For the price, this is a decent device. It does have some weak points though. The microusb connection to the board is flimsy. Don’t expect to be able to connect/disconnect more than a few times before it starts to come away. I have connected a short microusb extension cable so that the stress of repeat connects is transferred away from the board. Before that I lost a few boards when it broke away. There should be a breakout for the on-off switch so that it can be operated external to whatever housing you put the board in. Essentially you have to toggle the switch each time you connect to USB, so this needs to be made easier.
I got this logger to use for a project I am working on. I started with using it to log analog values and modified the code from there. The information below is related the stock code that comes with the logger.
The analog ports are read and recorded in the following sequence:
The board has the following connections
Analog 1 connects to AD0.3
Analog 2 connects to AD0.2
Analog 3 connects to AD0.1
Analog 4 connects to AD0.4
Analog 5 connects to AD1.7
Analog 6 connects to AD1.6
Analog 7 connects to AD1.2
Analog 8 connects to AD1.3
Software bugs and Fixes
.1. The code does not read the frequency from the config file on the SD card right. It will not read a frequency of less than 10 hz from the SD card and does not run at 1 to 9 hz. I changed the program to use a hard coded frequency to run at 1 hz. I changed this line:
“T0MR0 = 58982400 / freq;”
T0MR0 = 58982400 / freq;”
.2. The code does not configure the baud rate right at 115200 baud. I suspect some of the other baud rates are also not configured right but I have not checked them. The setting for modes zero and 1 on the logger are:
“U0DLM = 0x00;
U0DLL = 0x20;“
The settings above work out to 117187 baud.
I found this because I was having problems with getting garbage serial data when reading a long string. I changed the baud settings to the ones below and the serial data was read in correctly.
These settings work out to 115215 baud and work better:
“U0DLM = 0x00;
U0DLL = 0x0C;
U0FDR = 0x7C;”
If you see page 151 in section 10.3.5 of the LPC214X manual it has working settings for most of the common baud rates. I found a copy of the manual here: http://www.nxp.com/documents/user_manual/UM10139.pdf
Note that the table in the manual is for a 20mhz clock, and the logger is running at 60mhz so a 3x scale factor is needed
.3. If you are using the second SPI port (the one brought out to connectors, port 0 is used for the SD card) you need to change the program to use the “LPC214x.h” header and register map instead of the “LPC21xx.h” header and register map. In the 2148 processor the “spi” port that is brought out is actually a SSP port and the register map is different. The SSP port can be configured for “Motorola SPI, 4-wire TI SSI, and National Semiconductor Microwire buses”(from the datasheet I linked to above)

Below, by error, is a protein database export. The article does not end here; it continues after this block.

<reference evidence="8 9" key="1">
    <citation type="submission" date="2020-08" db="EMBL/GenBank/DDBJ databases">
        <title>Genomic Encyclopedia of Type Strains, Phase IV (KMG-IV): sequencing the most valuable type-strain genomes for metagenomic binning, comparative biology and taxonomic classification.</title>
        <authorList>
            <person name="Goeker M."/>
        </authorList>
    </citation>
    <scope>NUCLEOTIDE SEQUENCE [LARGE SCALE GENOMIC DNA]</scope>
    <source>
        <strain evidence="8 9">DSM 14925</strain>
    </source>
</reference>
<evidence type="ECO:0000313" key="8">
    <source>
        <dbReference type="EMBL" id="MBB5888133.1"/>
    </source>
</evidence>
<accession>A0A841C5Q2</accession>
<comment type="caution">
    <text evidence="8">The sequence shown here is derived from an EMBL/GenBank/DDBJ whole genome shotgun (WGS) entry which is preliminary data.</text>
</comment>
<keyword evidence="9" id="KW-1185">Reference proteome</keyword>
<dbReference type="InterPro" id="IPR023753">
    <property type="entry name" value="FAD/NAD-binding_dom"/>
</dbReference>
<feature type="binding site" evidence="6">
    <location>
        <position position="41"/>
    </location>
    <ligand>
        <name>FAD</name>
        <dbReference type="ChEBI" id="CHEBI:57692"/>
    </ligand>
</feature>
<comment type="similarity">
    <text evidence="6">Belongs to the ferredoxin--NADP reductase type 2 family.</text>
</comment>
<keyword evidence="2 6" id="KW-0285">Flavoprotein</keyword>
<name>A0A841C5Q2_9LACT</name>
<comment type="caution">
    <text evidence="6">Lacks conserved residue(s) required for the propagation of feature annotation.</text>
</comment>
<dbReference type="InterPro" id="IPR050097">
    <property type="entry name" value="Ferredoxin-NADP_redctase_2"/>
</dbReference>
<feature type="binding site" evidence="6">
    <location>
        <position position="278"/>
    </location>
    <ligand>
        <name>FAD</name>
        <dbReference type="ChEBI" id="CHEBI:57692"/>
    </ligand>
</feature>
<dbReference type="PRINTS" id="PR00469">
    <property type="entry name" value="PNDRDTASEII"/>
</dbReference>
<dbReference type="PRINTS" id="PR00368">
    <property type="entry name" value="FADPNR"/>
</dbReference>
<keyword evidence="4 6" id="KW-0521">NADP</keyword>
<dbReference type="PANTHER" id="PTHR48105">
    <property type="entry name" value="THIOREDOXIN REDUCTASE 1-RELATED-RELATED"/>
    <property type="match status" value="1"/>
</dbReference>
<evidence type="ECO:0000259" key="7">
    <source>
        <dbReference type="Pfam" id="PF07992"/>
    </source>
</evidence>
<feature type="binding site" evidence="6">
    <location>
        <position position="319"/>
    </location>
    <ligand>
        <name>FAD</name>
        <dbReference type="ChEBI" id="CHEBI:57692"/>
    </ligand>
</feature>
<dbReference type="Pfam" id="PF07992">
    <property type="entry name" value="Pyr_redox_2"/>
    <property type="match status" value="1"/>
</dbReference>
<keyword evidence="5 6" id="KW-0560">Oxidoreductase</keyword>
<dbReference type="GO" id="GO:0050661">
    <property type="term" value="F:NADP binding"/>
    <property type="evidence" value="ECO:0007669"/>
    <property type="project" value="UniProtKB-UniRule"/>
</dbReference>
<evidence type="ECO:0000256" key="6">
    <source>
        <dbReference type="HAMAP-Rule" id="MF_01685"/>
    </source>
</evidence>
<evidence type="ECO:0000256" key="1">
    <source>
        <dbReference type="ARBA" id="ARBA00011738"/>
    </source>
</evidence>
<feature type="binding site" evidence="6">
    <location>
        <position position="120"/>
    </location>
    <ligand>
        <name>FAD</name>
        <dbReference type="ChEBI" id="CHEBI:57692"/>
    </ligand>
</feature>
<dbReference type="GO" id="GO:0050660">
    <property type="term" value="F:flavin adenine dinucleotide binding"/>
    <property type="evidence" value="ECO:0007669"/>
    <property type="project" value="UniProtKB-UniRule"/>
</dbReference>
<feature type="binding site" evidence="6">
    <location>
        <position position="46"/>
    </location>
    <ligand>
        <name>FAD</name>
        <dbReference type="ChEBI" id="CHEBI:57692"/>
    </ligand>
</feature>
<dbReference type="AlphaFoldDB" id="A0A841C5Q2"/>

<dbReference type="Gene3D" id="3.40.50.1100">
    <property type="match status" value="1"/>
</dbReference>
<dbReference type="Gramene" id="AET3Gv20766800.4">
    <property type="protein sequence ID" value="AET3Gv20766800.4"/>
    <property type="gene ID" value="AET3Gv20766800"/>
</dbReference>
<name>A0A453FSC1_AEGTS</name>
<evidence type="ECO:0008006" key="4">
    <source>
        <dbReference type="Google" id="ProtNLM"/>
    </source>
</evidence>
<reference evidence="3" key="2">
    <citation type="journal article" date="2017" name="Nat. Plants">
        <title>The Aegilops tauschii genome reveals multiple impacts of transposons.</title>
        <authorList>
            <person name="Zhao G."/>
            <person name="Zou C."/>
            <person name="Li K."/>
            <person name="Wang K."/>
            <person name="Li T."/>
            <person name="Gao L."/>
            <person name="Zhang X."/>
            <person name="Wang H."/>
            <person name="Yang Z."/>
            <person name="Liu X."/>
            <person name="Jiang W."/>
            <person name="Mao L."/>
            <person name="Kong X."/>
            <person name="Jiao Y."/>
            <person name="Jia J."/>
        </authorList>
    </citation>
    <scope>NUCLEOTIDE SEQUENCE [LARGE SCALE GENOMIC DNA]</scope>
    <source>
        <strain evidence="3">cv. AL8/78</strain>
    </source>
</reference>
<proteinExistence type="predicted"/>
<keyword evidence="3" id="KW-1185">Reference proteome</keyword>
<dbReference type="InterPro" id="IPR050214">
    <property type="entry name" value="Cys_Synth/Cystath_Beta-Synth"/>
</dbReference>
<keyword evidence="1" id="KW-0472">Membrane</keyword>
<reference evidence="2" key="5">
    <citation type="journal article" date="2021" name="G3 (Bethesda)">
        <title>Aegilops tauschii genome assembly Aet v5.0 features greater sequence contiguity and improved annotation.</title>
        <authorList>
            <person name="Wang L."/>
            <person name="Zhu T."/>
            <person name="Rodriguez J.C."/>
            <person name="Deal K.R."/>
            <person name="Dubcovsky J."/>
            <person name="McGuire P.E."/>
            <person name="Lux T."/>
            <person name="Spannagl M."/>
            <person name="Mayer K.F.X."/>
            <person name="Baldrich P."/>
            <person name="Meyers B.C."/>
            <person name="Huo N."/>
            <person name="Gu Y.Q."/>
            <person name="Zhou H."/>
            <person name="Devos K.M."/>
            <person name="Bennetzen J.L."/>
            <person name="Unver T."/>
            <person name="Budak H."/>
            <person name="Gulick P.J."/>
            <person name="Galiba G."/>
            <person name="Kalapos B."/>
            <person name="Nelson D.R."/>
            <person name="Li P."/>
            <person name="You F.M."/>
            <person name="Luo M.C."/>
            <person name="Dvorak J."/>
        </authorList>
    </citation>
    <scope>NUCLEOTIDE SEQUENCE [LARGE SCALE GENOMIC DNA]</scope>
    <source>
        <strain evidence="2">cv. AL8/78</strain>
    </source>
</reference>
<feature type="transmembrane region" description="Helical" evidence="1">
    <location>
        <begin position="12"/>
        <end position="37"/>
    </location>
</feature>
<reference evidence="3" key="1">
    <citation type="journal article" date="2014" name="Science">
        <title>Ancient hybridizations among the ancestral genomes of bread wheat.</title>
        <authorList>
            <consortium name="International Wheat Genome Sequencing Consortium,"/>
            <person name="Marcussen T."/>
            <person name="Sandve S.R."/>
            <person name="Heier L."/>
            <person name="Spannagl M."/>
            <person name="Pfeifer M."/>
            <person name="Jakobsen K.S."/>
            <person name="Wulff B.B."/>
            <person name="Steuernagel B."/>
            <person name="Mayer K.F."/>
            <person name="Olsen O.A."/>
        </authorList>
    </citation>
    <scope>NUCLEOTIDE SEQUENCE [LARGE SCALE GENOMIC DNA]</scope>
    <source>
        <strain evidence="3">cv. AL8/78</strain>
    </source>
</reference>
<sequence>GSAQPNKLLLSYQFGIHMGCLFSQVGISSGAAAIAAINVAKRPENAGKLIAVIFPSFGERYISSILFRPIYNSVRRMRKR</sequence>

note: edited multiple times at first posting to get formatting right
Sorry about the issues with it. We really appreciate the constructive feedback, and will keep it in mind for future revisions of the product.
Cheap, open source code, nice layout with pads to allow a mezzanine signal conditioning board. love it
Gave the device a bad review but understand that it may have been the voltage from a 2S LiPo. Don’t use a 2S LiPo on this board. Will review once again soon. Customer service has been excellent in assisting us with our troubles even though we may have caused the issue.
This is an exceptionally large failure rate. Please contact techsupport@sparkfun so they can help you troubleshoot what happened with your boards. If there was indeed a failure on the board hardware, we can get you set up with replacements.
The data logger was recommended to me by a Sparkfun tech. with the understanding that it would easily connect to a 9DOF sensor stick, however, it does not. The problem is that the sensor transmits with I2C but the logger does not and we could not easily find any open sourced programming to support the two components. We finally ended up buying an Adafruit 9 do that has better supporting programming And we now hove no use for the components we purchased from Sparkfun. I’m sure they work fine but the combination for our use did not work.
Hi, This logger is setup to log analog or serial data from your project. If you want to log information from an I2C device you would need something like an Arduino to interpret the I2C line, and transfer the data out over serial. Sorry these parts didn’t fit your needs.